Research suggests that online learning has been shown to increase retention of information, and take less time. On average, students retain 25% - 60% more information when learning online compared to only 8% - 10% in a classroom. E-learning requires 40-60% less time to learn and understand than in a traditional setting, because students can learn at their own pace, re-reading, skipping or accelerating through concepts as they choose. Contemporary learning or E-learning at present situation is intended to have the desired effect such as physical distancing, schedule flexibility, cost effective, fast learning, course variety, boost memory, reasoning and innovative teaching [2,4].

Adoption of online learning will continue to persist post pandemic, and how such a shift would impact the worldwide education market should be studied. Some believe that the unplanned and rapid move to online learning with no training, insufficient bandwidth, and inadequate preparation will result in a poor user experience that is deleterious to sustained growth [5,8]. The current crisis has acted as a thwack to encourage digital education among physiotherapy institutions. However, to achieve its prospective in the long run, physiotherapy institutions and universities should implement a digital platform, training as well as a curriculum regulation. “We believe that, the integration of information technology, E-learning in education will be further accelerated and eventually transpire to an integral component of physiotherapy education and practice”.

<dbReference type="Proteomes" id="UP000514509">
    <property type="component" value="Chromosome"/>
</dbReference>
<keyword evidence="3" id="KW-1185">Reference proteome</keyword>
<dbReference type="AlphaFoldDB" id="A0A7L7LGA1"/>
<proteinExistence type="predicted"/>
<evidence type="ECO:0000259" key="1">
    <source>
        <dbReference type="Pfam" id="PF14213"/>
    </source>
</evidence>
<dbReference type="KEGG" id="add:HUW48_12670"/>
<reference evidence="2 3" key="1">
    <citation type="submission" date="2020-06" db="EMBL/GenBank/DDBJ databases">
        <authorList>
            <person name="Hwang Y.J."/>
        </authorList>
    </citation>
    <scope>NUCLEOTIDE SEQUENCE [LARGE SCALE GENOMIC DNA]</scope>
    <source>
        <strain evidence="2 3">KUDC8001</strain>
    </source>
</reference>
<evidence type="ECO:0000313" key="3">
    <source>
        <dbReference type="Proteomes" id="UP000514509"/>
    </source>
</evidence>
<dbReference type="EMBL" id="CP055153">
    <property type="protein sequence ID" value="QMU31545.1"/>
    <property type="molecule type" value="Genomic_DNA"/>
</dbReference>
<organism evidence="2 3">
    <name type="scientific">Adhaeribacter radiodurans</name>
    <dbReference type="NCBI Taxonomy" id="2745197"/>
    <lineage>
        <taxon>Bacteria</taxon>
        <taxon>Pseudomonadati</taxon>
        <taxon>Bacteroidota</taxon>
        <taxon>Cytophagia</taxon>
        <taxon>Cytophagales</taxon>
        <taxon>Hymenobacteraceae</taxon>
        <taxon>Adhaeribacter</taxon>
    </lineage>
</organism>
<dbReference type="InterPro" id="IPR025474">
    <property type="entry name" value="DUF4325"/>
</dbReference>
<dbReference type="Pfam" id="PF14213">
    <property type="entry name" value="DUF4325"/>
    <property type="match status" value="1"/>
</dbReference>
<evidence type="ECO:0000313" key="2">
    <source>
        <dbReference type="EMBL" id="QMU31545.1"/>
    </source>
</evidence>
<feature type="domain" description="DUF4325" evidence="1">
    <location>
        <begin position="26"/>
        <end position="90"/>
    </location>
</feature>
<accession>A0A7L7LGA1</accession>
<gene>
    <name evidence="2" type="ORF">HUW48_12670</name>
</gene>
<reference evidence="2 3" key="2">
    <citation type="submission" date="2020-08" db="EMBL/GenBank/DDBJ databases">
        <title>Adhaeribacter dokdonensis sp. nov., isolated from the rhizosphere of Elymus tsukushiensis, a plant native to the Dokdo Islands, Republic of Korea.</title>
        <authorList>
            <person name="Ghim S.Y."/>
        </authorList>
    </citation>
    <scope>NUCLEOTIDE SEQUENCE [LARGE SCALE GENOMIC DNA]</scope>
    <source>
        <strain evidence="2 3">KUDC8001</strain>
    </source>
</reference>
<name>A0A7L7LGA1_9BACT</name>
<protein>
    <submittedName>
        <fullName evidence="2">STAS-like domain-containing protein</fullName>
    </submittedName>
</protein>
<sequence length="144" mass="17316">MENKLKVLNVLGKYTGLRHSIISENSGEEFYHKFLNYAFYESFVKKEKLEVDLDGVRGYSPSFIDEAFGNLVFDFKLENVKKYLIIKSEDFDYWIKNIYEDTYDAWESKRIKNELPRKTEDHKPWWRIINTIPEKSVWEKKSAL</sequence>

1. Ali UTI, Mathew A, Fathima S. Role of physiotherapy in improving respiratory and functional outcomes among COVID-19 survivors - Short communication. Int J of Allied Med Sci and Clin Res. 2020; 8: 83-84.
  3. Dey M, Mathew A. Covid-19 lockdown, a major risk factor prevailing to physical inactivity and musculoskeletal disorders: short communication. Int J of Allied Med Sci and Clin Res. 2020; 8: 164-165.
  5. Küppers B, Kerber F, Meyer U, Schroeder U. Beyond Lockdown: Towards Reliable e-Assessment. In: Igel, C., Ullrich, C. & , . (Hrsg.), Bildungsräume 2017. Gesellschaft für Informatik, Bonn. 2017; 191-196.
  6. Peacock S, Hooper J. E-learning in physiotherapy education, J Physiotherapy. 2007.
  7. Fathima S, Jaya P. Effect of chronic smartphone use on upper extremity muscle activity and pain threshold. Int J of Allied Med Sci and Clin Res. 2020; 8:  85-90.
  8. Segrave S, Holt D. Contemporary Learning Environments: Designing e-Learning for Education in the Professions, Distance Education. 2003; 24: 7-24.